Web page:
Should Matt Cooke play against the Ottawa Senators Monday night at Scotia Bank Place? The Pittsburgh Penguins will be facing off against the Senators for the first time since Cooke accidentally sliced Erik Karlsson’s Achilles tendon on February 13th. Following the unfortunate incident in that game, Sens’ enforcer Chris Neil made it a point to target Cooke. All in one sequence, Neil was guilty of three uncalled penalty infractions and two sucker punches to Cooke’s face before being interrupted by the linesman.
This sort of behavior isn’t going to surprise anyone in the league if similar shenanigans take place Monday night. Senators GM Bryan Murray has a genuine hate for the Penguins’ organization and was convinced that Cooke’s actions were committed with a purpose. “It’s Matt Cooke,” said Murray. “What else should I say? Watch the replay.” After Karlsson was thought to be done for the season, Murray was visibly distraught at the Consol Energy Center following that game.
Then there is Eugene Melnyk. He was seriously investing money into some ludicrous study in an attempt to prove that Cooke intentionally injured Karlsson. This is no joke, at least not to Melnyk. About a month ago on Bob McCown’s PrimeTime Sports show, Melnyk admitted to conducting this study. You can hear Melnyk’s interview in an SI.com article written by Allan Muir. The scariest thing taken from this interview is when Melnyk talks about his “ABC” concept. “If you take out one of my “A” players, I don’t care if the goon is taken off of the ice. Let me pick off one of your “A” guys and put Sidney Crosby on the bench.
These and prior comments prove that Melnyk is promoting retaliation. If Melnyk and Murray believe Cooke should receive retribution for what he did to Karlsson, why won’t Sens’ players do something to Cooke or to one of the Pens’ better players? The Sens’ management thinks Cooke’s actions were done intentionally and they want a Pens’ superstar injured to equalize the Karlsson injury.
The Pens’ have plenty of superstars sidelined with injuries. These injuries just didn’t occur against the Sens. Crosby is out with a broken jaw, Evgeni Malkin a shoulder, Paul Martin a broken hand, and James Neal a concussion. Surely Chris Neil and Matt Kassian feel no sympathy. With a team filled with so much talent, there are many other “A” players on the Pens who may be hunted by the Senators.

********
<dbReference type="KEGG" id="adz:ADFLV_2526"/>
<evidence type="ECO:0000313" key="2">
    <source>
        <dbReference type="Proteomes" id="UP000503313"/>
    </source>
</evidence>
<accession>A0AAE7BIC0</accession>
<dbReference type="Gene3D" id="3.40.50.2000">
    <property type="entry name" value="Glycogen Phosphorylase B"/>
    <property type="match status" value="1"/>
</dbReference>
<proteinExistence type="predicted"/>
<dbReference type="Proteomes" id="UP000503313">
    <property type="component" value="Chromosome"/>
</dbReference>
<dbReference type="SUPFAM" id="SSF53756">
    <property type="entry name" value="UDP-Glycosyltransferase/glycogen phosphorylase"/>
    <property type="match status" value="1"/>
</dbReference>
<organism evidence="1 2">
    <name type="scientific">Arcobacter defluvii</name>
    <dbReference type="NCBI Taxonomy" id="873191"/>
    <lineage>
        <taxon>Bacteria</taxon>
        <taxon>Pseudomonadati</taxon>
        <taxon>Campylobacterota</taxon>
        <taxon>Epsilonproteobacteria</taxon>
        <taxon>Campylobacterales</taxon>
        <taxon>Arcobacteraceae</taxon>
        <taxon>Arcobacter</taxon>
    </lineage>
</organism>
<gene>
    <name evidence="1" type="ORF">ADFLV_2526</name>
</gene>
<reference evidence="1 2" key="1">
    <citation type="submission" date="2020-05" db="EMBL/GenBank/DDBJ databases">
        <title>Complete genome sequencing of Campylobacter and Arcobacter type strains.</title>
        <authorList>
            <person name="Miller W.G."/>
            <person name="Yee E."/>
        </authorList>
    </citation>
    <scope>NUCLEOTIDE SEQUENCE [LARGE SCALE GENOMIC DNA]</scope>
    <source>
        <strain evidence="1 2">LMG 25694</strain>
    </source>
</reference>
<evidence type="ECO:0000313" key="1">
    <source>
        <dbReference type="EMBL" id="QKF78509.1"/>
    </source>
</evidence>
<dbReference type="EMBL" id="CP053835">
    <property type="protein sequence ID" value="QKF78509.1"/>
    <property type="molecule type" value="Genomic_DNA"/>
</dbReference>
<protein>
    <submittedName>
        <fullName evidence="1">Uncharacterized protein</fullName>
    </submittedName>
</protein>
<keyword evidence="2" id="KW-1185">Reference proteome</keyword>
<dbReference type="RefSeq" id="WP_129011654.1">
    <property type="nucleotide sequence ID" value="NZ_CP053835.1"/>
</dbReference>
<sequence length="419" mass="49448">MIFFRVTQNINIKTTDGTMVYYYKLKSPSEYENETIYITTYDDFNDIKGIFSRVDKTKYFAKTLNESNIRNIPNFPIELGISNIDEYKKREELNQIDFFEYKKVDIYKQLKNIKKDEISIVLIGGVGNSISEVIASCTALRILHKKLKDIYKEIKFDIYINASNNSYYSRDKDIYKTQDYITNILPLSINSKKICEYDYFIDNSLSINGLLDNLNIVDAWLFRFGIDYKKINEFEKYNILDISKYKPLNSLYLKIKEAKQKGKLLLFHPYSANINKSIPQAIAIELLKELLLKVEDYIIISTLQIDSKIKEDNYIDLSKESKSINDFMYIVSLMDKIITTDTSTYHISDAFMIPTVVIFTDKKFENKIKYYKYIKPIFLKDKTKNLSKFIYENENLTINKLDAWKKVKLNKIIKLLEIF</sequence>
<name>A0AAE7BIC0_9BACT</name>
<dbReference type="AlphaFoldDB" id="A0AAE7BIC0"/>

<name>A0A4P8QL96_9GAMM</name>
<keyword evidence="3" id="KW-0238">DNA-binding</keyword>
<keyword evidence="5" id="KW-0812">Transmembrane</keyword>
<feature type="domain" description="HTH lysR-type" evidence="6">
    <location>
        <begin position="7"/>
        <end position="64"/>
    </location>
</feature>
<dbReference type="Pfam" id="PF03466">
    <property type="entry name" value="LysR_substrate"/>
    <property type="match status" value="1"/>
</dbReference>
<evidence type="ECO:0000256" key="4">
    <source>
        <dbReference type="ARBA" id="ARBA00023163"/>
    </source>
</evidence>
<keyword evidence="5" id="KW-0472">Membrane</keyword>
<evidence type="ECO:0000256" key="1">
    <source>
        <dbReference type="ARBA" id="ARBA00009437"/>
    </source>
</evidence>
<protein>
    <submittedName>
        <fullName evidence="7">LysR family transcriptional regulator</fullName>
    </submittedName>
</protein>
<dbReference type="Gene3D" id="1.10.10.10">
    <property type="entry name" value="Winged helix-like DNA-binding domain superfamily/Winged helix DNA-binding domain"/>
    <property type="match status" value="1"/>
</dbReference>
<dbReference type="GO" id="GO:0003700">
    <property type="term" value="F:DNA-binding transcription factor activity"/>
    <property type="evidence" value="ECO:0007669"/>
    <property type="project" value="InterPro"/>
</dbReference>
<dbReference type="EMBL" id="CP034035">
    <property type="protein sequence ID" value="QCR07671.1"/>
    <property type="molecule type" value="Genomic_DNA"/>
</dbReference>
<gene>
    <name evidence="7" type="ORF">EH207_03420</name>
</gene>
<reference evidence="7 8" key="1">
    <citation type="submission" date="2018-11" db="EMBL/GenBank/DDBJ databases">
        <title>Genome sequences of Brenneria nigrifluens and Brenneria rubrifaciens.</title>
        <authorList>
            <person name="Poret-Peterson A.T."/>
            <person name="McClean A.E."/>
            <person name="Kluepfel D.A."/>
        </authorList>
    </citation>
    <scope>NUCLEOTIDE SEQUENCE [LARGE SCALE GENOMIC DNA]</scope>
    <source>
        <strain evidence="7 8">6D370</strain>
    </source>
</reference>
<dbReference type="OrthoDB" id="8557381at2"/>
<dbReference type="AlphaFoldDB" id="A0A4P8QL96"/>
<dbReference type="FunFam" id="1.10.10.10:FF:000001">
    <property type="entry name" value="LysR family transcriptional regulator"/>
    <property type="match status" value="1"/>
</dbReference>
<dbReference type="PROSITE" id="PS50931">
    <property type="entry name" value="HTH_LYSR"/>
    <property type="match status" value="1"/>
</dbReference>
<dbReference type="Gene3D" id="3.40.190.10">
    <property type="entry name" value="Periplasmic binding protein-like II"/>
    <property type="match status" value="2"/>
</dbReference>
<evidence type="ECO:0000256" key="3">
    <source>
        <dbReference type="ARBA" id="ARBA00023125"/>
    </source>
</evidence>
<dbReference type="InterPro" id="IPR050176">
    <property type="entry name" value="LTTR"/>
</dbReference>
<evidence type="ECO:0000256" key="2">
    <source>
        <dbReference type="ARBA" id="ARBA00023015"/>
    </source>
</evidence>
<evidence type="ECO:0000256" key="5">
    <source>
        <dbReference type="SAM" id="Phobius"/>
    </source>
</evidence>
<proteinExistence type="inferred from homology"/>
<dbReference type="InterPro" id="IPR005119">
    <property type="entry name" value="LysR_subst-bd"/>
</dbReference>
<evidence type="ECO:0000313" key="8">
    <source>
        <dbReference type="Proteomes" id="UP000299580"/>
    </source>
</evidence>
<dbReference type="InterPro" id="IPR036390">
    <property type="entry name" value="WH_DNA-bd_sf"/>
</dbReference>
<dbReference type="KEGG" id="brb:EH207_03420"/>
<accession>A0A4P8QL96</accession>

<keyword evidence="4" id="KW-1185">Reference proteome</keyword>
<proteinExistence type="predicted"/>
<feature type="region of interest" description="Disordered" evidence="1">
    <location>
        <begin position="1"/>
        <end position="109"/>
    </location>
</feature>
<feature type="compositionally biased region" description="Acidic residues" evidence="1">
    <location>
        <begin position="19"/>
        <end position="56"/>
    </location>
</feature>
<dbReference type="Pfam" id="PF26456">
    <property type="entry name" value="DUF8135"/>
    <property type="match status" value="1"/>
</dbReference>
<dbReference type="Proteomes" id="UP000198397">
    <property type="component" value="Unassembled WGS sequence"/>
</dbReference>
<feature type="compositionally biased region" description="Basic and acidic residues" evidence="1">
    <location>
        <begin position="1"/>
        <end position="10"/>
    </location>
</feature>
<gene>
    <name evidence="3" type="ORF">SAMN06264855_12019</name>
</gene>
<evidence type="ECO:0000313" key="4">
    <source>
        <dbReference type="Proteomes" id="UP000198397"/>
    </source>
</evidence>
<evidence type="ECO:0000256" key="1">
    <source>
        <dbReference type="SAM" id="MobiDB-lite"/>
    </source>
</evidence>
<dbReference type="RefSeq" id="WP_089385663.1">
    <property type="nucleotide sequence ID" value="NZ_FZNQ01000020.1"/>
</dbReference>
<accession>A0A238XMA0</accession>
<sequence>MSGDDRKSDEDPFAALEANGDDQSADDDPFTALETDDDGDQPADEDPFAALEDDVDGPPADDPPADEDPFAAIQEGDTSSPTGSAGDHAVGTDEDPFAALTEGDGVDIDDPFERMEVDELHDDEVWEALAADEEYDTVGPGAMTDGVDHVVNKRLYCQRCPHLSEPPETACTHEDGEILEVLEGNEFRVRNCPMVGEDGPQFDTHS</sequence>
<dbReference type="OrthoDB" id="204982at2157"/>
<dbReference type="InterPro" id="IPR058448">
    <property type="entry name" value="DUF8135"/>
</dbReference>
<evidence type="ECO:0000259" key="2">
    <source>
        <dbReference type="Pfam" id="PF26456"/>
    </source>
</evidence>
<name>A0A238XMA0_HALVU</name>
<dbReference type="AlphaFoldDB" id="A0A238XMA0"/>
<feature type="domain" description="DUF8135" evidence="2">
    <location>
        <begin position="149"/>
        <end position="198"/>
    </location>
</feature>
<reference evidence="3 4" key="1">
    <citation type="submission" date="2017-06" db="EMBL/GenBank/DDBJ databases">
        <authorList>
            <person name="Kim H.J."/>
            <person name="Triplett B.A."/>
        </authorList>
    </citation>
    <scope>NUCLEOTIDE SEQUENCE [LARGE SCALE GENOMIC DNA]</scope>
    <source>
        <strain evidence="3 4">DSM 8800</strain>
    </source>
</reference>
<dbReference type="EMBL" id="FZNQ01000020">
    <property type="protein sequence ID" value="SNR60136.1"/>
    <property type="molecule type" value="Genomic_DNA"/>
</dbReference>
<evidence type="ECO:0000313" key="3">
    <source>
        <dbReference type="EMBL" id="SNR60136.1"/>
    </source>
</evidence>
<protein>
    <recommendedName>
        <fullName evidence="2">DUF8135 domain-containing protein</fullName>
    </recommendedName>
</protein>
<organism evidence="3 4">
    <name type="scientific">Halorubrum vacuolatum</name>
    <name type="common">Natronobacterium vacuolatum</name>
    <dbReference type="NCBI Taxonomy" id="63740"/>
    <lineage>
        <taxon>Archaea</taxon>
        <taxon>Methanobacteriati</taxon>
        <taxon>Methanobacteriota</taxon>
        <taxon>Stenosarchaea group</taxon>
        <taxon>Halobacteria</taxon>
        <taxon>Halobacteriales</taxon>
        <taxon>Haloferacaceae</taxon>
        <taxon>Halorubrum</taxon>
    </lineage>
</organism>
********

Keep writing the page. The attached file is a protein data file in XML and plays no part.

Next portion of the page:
To settle everything, Cooke needs to dress and face the music. Despite Melnyk’s words, if Cooke plays the probability of the Sens’ going after another Pens’ player is very slim. Cooke’s presence will entice all of the Sens’ attention. This will protect the last of the Pens’ superstars, still healthy, from possibly being targeted if Cooke were scratched from the line-up. Even though Cooke’s actions were accidental, he will hold himself accountable.
This isn’t the first time Cooke has faced this type of situation. In 2010, Cooke sparred in a fight against Boston Bruins enforcer Shawn Thornton in the game following Cooke’s vicious hit on Marc Savard. Cooke did not back away from being hunted by the Bruins. A fight between Cooke and another Bruins’ player was bound to happen.
The game Monday night in Ottawa will be nothing new for Cooke. Although there are media members out there who feel Cooke should be benched for Monday night’s game, Cooke will be on the ice. If the Pens’ do not play Cooke other players will be at risk, and Cooke won’t want that on his conscience. Cooke will fight if asked to do so, but more than anything, will protect his teammates from the carryover of an incident that was a complete accident.
Justin Glock has covered the Pittsburgh Penguins for The Hockey Writers since 2011. As a lead writer, his Penguins knowledge traces back over two decades. For any requests, please feel free to contact Justin via email: JGlock10@gmail.com.